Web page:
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Food, friends & a future: SRGs are a recipe for success

Food and cookery bring us together. and unleash our potential - just like SRGs.

Julia Turshen, the American author and food equity advocate, describes cooking as a “constant reminder of transformation and possibility”. 

In her book, Feed The Resistance, she writes: “Cooking shows us over and over again that we can make things happen, we can make change happen, with just our own hands. Food is metaphor personified and within that there is reaffirmation of what we can accomplish.”

SRG member Rahela gives a cookery demonstration

SRGs bring people together

Self Reliant Groups, like the ones we partner with in Greater Manchester, Leeds and South Wales, do just that: they bring people together to make change happen – often around food.

Members of Self Reliant Groups (or SRGs, as we call them) save together, come up with ideas together, and create together. Some focus on crafts and arts, others focus on food.

In the photos on this page, SRG member Rahela Khan gives a cookery demonstration at the recent Your Local Pantry conference, using recipes from fellow group members. 

SRG member Rahela gives a cookery demonstration

Self Reliant Groups feature on the November page of the 2022 Dignity, Agency, Power photo calendar, because they are a heartening community success story from the past few years. SRGs show us that amazing things happen when people come together and work together.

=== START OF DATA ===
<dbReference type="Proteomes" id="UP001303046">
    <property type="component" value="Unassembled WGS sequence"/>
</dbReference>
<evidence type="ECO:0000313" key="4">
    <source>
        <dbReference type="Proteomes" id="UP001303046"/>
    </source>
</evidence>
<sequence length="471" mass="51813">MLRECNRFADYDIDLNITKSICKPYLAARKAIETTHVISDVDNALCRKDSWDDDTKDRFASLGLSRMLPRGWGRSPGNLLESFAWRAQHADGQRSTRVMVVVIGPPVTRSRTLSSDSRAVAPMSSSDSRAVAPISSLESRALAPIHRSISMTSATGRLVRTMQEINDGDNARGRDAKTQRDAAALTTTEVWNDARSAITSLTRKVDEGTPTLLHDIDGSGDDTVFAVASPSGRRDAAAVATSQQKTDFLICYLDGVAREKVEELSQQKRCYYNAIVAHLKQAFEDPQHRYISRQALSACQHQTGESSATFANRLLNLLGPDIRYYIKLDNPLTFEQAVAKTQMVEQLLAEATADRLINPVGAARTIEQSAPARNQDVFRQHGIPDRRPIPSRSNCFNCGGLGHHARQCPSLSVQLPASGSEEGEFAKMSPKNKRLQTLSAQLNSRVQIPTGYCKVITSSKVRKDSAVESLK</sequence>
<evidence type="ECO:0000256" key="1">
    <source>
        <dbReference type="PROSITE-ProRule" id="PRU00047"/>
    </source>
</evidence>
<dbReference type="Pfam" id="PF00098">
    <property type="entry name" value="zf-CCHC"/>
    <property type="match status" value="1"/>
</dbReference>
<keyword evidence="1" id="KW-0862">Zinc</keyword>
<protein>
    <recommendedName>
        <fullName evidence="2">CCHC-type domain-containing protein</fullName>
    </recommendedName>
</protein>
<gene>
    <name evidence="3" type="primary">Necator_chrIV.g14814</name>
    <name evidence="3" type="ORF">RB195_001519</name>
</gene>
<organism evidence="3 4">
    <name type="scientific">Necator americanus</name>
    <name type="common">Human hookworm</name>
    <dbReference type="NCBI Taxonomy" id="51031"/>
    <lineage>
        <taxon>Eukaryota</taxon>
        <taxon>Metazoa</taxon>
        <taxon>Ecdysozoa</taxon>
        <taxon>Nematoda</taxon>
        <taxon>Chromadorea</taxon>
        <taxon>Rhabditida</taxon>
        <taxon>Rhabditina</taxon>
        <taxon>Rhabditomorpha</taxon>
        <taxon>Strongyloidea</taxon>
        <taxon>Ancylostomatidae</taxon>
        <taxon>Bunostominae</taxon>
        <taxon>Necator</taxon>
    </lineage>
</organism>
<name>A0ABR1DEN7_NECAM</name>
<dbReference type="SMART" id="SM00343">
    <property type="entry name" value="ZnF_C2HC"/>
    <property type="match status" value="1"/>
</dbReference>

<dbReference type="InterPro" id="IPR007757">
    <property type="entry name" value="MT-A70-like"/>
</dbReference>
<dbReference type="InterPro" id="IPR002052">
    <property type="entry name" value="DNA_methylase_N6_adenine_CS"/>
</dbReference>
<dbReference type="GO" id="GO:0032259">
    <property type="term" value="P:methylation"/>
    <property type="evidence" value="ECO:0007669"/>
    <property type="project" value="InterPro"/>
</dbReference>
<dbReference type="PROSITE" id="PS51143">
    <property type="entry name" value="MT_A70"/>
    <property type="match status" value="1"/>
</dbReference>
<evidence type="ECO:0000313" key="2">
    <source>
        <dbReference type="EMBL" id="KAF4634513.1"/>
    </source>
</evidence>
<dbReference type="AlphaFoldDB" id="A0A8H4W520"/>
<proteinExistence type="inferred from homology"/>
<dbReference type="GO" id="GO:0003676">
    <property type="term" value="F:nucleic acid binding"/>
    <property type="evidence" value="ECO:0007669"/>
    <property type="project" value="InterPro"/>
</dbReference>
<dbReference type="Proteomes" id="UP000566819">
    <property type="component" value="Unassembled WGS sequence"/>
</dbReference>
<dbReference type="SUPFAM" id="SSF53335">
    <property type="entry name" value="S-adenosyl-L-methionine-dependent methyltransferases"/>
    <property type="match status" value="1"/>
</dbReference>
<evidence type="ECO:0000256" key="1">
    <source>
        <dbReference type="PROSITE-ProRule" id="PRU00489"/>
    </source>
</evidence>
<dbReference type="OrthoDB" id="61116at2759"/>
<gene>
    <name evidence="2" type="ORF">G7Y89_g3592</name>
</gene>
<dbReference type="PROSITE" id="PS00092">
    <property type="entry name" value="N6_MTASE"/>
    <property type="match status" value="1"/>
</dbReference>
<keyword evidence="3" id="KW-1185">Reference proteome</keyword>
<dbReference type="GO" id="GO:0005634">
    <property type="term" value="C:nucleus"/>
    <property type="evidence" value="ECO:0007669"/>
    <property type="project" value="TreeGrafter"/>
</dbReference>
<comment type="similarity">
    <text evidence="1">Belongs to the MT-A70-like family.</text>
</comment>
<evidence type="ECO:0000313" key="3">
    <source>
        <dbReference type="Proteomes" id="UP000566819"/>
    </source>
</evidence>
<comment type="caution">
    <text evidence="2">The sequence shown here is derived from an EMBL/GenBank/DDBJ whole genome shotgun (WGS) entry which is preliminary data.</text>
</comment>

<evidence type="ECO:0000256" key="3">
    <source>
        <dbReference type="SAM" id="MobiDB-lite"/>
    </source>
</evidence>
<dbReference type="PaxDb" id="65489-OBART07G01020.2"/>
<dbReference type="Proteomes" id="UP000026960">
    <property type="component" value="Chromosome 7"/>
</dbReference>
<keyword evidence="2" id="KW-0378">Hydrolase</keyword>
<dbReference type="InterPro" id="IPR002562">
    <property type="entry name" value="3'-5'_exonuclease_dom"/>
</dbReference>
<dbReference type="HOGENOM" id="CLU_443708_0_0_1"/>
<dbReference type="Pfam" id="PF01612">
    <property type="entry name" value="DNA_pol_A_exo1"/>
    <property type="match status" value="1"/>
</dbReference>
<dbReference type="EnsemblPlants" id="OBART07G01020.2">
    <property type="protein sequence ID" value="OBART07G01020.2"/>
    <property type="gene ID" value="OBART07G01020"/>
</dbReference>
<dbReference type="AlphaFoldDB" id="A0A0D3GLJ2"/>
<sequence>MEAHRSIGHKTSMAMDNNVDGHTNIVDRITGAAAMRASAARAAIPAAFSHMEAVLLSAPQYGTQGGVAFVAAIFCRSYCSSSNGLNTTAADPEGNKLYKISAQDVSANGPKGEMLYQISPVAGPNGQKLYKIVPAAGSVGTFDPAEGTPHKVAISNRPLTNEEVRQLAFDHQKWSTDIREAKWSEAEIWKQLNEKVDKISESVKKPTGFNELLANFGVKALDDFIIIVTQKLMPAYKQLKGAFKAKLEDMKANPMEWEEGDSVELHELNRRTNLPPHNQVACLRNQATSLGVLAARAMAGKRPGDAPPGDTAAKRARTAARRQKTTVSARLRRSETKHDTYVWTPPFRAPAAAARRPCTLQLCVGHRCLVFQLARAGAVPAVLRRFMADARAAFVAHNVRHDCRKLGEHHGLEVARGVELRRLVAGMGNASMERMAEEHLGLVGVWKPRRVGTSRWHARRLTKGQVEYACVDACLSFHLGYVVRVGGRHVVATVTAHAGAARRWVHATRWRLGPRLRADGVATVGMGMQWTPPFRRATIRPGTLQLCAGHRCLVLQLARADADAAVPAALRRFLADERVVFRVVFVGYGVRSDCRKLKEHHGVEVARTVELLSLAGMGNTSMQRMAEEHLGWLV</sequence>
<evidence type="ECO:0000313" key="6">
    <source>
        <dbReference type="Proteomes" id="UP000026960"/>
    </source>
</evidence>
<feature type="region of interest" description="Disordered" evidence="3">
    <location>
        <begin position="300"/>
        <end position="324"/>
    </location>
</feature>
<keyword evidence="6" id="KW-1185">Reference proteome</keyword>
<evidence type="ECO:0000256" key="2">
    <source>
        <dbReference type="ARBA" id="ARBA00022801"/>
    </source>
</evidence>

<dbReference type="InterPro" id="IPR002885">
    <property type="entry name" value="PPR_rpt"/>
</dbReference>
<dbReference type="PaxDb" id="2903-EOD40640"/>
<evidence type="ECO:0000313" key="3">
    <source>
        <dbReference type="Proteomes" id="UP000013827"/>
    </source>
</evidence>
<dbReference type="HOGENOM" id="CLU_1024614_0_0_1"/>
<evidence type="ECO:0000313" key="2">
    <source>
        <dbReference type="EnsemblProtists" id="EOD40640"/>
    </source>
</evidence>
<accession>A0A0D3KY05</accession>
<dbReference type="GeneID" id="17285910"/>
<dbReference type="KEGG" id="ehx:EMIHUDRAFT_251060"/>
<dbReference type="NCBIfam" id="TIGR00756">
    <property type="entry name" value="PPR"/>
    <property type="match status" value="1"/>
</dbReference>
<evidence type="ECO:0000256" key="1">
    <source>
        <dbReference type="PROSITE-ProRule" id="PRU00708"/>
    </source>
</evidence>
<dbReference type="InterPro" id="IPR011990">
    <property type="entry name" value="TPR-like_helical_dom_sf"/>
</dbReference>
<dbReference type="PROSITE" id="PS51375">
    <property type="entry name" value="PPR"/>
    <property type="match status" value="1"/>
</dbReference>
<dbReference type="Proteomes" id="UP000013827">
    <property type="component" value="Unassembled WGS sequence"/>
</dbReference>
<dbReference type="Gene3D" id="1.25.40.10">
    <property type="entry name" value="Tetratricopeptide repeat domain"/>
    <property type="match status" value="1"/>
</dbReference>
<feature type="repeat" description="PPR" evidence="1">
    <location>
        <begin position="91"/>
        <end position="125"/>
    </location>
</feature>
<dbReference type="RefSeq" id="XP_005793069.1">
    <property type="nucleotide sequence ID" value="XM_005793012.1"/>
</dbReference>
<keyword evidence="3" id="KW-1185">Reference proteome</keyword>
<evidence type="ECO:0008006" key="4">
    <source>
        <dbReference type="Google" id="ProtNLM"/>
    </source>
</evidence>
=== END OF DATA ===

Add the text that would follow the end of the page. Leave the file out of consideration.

SRG member Rahela gives a cookery demonstration

What is a Self Reliant Group?

A Self-Reliant Group (SRG) is:

  • A group of friends who support each other and meet regularly.
  • A group that is independent of funders and doesn’t have to tick anyone else’s boxes. It makes its own decisions.
  • A group that shares skills and learns together.
  • A group that saves together (small, manageable amounts like £1 per week) and has the potential to become a business.

Church Action on Poverty supports SRGs, with help to get started, sharing and signposting for ideas, learning and queries, networking with others in the SRG movement, and by sharing inspiration from other groups.

What you can do:

Self Reliant Group members from Greater Manchester and North West England recently produced their own recipe book. You can buy it here. 

If you are interested in learning more about SRGs, or potentially setting one up, you can email Joyce at Church Action on Poverty.

 

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